Friday, December 29, 2006

Preparing for January

I pulled up last year's detailed course outline to start deciding what to cut and what to rearrange.

Given the shorter term this year, and the timing of the mid-term break, I think I'll move more of the fundamental evolution material into the first two weeks. This will give us a solid grounding in evolutionary principles and processes before we get into the nitty-gritty of genetics.

That will also let me schedule the midterm in the last class before the break, before we get into the technicalities of how natural selection works. And I'll be able to cut a week from last year's post-midterm material on evolution, leaving us enough time to get into sustainability and ecological principles.

But the above assumes that I'll still teach the same content, just crammed into fewer classes. That's not what I want, so I still need to work on cutting factoids to give more time for thinking. And on the classroom activities (clicker questions) that get us all thinking and discussing, rather than just transmitting information.

Friday, December 22, 2006

What to cut?

The powers-that-be have left us with only 12 weeks of classes this term, rather than the usual 13. This is probably due more to the dates that various holidays fall on, rather than to a fiendish scheme by the bean-counters to give the sudents 10% fewer classes for their tuition dollars. But it means that I need to cut 10% of the content from my classes.

I actually want to cut more than that, because I'm hoping to have students spending more of their class time thinking and less time than copying down things I tell them. This means I need to come up with thought-provoking classroom problems and activities, but also means I need to eliminate even more of the 'lecture style' content.

Cutting content is hard. What criteria should I use to decide what students don't really need to know about? Which of the lovely PowerPoint slides I slaved over last year should I consign to the trash? Should I cut the cool new frontiers of science stuff, or some of the classic concepts? Should I just not bother to teach the parts that everyone forgets right after the exam? Do I cut the hardest concepts, or the time I spend reminding students of the basic principles?

To make this even harder, I want to include more about ecological sustainability this year. I fear that this means some genetics will have to go.

Tuesday, December 19, 2006

Getting ready for the new clickers

Today those of us who will be teaching BIOL 121 next term got together for a demo of the new 'radio frequency' (RF) clickers we'll be using, and of how to integrate the clicker questions into our PowerPoint slides. If you don't already know, clickers are remote response gadgets used to collect students answers in class to questions posed by the instructor (like in "Who wants to be a millionaire").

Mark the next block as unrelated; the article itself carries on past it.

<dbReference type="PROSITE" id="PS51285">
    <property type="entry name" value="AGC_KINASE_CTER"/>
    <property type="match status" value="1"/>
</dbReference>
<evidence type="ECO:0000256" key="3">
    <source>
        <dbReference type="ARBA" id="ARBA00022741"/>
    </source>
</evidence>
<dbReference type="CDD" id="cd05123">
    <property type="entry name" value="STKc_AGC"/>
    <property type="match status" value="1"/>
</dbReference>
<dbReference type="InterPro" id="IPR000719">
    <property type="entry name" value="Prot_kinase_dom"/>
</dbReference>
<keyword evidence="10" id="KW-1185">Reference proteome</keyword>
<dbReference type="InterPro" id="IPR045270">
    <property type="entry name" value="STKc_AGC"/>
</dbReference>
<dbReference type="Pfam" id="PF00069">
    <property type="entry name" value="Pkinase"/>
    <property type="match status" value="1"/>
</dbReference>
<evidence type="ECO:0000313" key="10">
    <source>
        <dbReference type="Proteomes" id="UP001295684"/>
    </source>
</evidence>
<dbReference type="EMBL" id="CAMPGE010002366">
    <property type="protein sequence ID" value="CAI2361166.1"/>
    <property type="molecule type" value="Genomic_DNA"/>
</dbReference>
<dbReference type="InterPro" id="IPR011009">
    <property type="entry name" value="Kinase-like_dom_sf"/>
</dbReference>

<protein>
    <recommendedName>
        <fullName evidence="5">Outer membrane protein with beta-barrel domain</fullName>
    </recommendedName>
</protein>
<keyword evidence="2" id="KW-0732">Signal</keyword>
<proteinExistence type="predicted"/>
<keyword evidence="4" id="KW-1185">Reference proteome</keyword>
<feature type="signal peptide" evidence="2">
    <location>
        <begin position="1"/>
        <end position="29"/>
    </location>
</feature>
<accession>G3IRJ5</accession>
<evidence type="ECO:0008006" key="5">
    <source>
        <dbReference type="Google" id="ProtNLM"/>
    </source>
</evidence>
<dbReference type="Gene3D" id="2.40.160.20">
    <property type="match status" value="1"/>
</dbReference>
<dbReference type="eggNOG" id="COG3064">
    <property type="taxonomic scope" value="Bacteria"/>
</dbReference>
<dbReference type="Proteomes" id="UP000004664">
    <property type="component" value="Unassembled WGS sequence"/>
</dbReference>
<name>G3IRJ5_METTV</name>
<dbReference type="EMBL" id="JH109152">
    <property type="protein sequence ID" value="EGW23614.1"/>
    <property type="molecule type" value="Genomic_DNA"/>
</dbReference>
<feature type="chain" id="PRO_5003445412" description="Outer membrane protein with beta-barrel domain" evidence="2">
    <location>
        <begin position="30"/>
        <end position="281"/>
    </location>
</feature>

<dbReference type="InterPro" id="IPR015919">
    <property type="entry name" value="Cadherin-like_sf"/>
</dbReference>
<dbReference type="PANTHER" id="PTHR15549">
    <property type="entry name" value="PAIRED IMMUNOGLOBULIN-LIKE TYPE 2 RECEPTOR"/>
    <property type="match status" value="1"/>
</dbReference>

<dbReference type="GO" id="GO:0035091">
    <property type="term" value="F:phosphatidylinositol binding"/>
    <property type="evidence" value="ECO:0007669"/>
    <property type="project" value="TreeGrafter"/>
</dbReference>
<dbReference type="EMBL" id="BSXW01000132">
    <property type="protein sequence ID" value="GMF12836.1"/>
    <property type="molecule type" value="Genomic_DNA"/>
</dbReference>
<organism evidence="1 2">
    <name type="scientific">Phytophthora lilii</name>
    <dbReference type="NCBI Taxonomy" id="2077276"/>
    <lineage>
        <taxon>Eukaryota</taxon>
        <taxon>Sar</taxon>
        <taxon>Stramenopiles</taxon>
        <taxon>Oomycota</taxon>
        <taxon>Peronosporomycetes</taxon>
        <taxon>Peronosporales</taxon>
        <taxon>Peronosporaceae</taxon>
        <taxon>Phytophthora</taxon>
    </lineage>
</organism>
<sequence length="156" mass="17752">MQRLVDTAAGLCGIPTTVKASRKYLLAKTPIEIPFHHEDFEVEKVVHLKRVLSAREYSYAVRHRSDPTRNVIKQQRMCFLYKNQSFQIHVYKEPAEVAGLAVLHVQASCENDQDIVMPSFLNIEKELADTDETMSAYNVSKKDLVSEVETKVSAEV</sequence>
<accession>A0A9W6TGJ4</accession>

These new RF clickers are much better than the clunky old infrared ones we used last year. Now the students don't have to worry about whether the system received their answer, so they can relax a bit and think about the question.

Last year the clicker questions we did in class were worth 5% of the total marks for the course. This year I'm going to set it up a bit differently, allowing each student to choose, at the beginning of term, whether they want their clicker responses to count or not. If not, the midterm and final will together count 5% more. I can do this because I've figured out how to set up WebCT and Excel to automatically use the appropriate mark calculations for each student.

I like the idea of giving students more choice in how they will be graded. But I also think that clicker questions help students learn, and that students will take the questions more seriously if they count for marks, even though the mark value of each question is only about 0.05% (there will be about 100 questions over the term).

I like to think that most students will agree with me and choose to have their clicker questions count. Before making their decision they'll sensibly want to know the effect of the clicker marks on grades in last years' classes. So I just checked - on average students did a bit better on the clicker questions than they did on the midterm and final, so the clicker marks pulled their grades up a bit. Note that this doesn't address the question of whether doing clicker questions for marks helped students learn biology. Rather it reflects my decision to avoid giving clicker questions that were very challenging.